This way of thinking learning as supported by the action oriented didactics which aim is to give the learners an influence on decisions pointing towards both the product and the process (Qvortrup & Wiberg, 2013, p 345).
The old philosopher wondered, how he could create this learning space that he had thought of earlier. He knew that play and togetherness was more important for children then learning, he had seen that during the workshop, so maybe he should transform the idea of a learning space into a learning process instead; a learning process that support a playful participatory designerly way of thinking learning. Designing for such a context, there are some key aspects to remember; Emphasize process over product – to much focus on the end goal is going to take the heart out of the project, set themes – not challenges, give freedom to explore – be specific enough to give the participants the sensation of a shared experience, pose questions instead of giving answers – think alternatives aloud (Resnick & Rosenbaum, 2013). He learned from the first workshop that, showing the participants the available materials before they had gone through the ideation process, limited their freedom of thought and killed some of the creativity in the process.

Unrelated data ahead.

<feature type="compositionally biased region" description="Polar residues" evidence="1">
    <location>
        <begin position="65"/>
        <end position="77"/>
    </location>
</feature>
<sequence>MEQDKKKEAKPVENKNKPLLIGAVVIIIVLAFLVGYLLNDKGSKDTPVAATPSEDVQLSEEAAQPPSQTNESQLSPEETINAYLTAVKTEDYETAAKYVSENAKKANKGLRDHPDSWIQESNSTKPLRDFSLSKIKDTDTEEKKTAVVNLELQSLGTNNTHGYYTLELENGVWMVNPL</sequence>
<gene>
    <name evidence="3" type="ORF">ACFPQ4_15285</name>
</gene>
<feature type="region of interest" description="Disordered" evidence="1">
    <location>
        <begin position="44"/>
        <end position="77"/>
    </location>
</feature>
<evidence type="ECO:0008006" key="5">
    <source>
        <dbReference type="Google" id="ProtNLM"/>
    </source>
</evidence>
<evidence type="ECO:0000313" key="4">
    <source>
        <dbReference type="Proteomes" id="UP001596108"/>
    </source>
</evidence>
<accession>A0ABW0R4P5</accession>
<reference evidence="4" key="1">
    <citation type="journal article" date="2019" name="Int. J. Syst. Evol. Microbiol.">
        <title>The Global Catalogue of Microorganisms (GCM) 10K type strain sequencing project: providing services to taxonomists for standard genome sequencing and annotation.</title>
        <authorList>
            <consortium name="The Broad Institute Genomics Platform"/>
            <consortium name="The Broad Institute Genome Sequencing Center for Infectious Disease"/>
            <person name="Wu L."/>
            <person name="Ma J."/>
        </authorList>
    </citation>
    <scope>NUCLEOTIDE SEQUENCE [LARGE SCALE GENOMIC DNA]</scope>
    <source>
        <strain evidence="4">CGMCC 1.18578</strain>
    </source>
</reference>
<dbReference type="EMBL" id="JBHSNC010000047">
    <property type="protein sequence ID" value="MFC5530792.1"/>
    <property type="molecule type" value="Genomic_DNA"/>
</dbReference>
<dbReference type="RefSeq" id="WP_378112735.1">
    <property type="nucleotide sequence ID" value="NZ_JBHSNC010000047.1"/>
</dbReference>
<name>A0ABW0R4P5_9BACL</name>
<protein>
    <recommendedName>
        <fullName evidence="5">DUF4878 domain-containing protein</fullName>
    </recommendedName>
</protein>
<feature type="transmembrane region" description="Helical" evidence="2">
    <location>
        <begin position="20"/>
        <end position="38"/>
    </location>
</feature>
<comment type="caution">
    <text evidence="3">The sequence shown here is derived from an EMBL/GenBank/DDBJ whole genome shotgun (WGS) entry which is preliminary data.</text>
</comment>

By using materials, interactions with others and mastery of tasks and skills to progress through levels of play children develop a sense of control of their environment and a feeling of competence and enjoyment that they can learn (Dodds, 2009, page 151).
The old philosopher sat down fatigued by all these thoughts about play, ideation, creativity phases, and social interactions among children. He remembered how his old teachers were very strict about what they should learn and how they should learn things back when he was a student. The old philosopher was closing in gathering the pieces and forming a concluding thought “ Teachers need to let go more, they need to let the learners explore in a learning space of their own”, tinkering with their own learning processes”. The teachers need to design their learning projects with an open-ended design. “Open-endedness is about making conscious choices in the design process on what is going to be designed and what is going to be left open for the children to interpret while interacting with the design” (Walk, Bekker & Eggen, 2013).